How To Become a High Trust Leader

Trust is often in short supply in today’s world, you only have to look at what’s going on with Covid 19 and the blame game around whose fault it is. Yet trust is a key commodity for all business leaders if they want to get the best out of their teams. As we all know people don’t leave companies they leave leaders and one sure fire way to lose great people is to lose their trust.

So how do you build and maintain trust?

A little while ago, I came across an article written by Stephen MR Covey, who is a global authority on trust, leadership and culture and the author of the book The Speed of Trust. In this article Covey covers off the 13 behaviours of a high trust leader, which I thought were well worth sharing.

Covey states that a high trust leader is an individual who has unquestionably strong personal credibility, has the ability to create and grow trust with others interpersonally and who is then able to extend that trust organisationally. High trust leaders have learnt how to interact with others in ways that increase trust levels while avoiding the pitfalls that deplete trust.

Here are Covey’s 13 behaviours of high trust leaders:

1) Talk straight. Tell the truth and let people know where you stand. Call things as they are and don’t manipulate or distort facts.

2) Demonstrate respect. Genuinely care for others, by respecting the dignity of your team, no matter what the role. Treat everyone with respect, especially those who can’t do anything for you.

3) Create transparency. Tell the truth in a way people can verify by being real, genuine, open and authentic. Operate on the premise of “what you see is what you get.”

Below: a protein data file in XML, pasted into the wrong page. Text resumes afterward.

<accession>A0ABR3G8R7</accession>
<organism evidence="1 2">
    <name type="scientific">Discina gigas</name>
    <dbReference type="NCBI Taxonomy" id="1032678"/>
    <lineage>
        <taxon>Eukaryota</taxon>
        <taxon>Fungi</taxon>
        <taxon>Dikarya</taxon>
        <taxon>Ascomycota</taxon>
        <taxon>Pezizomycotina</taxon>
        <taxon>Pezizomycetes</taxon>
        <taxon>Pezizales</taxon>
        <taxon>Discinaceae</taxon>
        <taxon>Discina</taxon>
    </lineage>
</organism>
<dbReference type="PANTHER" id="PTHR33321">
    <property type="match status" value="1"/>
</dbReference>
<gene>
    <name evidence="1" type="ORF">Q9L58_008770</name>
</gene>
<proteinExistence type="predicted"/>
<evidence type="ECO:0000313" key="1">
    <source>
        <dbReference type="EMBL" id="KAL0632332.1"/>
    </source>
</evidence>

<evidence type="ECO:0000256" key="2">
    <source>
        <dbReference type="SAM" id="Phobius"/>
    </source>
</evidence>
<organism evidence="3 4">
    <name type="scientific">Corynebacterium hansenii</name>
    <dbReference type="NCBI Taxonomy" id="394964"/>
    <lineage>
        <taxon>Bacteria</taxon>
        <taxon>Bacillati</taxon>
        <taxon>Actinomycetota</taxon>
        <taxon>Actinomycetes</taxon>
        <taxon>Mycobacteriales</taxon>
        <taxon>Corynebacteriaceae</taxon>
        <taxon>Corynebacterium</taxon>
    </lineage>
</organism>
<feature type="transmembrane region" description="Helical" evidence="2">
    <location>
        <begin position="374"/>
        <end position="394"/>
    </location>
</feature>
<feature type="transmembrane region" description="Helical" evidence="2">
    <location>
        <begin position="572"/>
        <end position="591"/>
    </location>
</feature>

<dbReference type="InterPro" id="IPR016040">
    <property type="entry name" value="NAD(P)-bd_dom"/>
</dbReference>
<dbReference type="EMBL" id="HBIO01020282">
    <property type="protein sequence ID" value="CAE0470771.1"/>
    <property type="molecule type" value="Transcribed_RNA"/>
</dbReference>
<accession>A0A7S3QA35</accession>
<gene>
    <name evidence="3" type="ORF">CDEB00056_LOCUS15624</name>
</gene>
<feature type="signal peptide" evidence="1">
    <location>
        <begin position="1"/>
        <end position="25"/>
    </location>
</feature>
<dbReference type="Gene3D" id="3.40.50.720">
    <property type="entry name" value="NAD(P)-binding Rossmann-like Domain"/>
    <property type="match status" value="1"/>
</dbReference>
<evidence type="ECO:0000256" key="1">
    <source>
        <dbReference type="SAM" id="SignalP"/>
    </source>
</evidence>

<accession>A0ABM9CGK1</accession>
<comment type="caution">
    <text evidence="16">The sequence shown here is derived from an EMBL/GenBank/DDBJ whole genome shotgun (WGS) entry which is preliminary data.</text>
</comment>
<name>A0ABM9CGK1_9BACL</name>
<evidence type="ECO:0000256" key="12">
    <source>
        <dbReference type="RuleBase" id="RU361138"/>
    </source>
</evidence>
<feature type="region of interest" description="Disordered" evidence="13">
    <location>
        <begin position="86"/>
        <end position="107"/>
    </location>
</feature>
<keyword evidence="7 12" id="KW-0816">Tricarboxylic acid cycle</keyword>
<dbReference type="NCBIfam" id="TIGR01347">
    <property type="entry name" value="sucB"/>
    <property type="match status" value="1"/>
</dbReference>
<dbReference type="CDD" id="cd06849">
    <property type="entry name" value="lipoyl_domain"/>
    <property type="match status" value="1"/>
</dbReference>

4) Right wrongs. Apologise quickly and make things right when you are wrong. Demonstrate personal humility. Don’t let personal pride get in the way of doing the right thing.

5) Show loyalty. Give credit to others and speak about people as if they were present. Represent others who aren’t there to speak for themselves.

6) Deliver results. Establish a track record of results, deliver what you have committed to, on time and within budget or make budget. Don’t make excuses for not delivering.

7) Get better. Always be open to learning and looking to improve. Set up feedback systems and be open to feedback and act on that feedback. Thank people for their feedback.

8) Confront reality. Take on issues head on and don’t ignore poor behaviour. Lead courageously in conversations and actions.

9) Clarify expectations. Disclose and discuss expectations, validate them and get buy in from the team. Don’t violate expectations or allow others to do so.

10) Practice accountability. Hold yourself and others accountable by taking responsibility for results. Don’t blame others when things go wrong. Be clear on how you’ll communicate how you are doing and how others are doing.

11) Listen first. Listen before you speak. Find out what the most important behaviours are to the people you are working with. Don’t presume you have all the answers, or all the questions.

12) Keep commitments. Say what you are going to do and then do what you say you’re going to do. Make commitments carefully and keep them at all costs. Make keeping commitments the symbol of your honour.

13) Extend trust. Demonstrate a propensity to trust and extend trust abundantly to those who have earned your trust. Extend trust appropriately to others based on the situation, risk and character/competence of the people involved.

I think these 13 behaviours are very powerful and my advice would be to do a self-assessment as well as ask your team to rate you against these 13 criteria. There is a lot to be learnt from improving in any area that you need to. Thanks again to Stephen Covey for his fantastic article.

Roger Simpson – CEO, The Retail Solution and Author of “The Ultimate Retail Sales Experience” With over 35 years’ industry experience, Roger Simpson is recognized as Australia’s #1 Authority on customer ROI in the retail industry and as a global expert on staff coaching, customer service, and selling skills.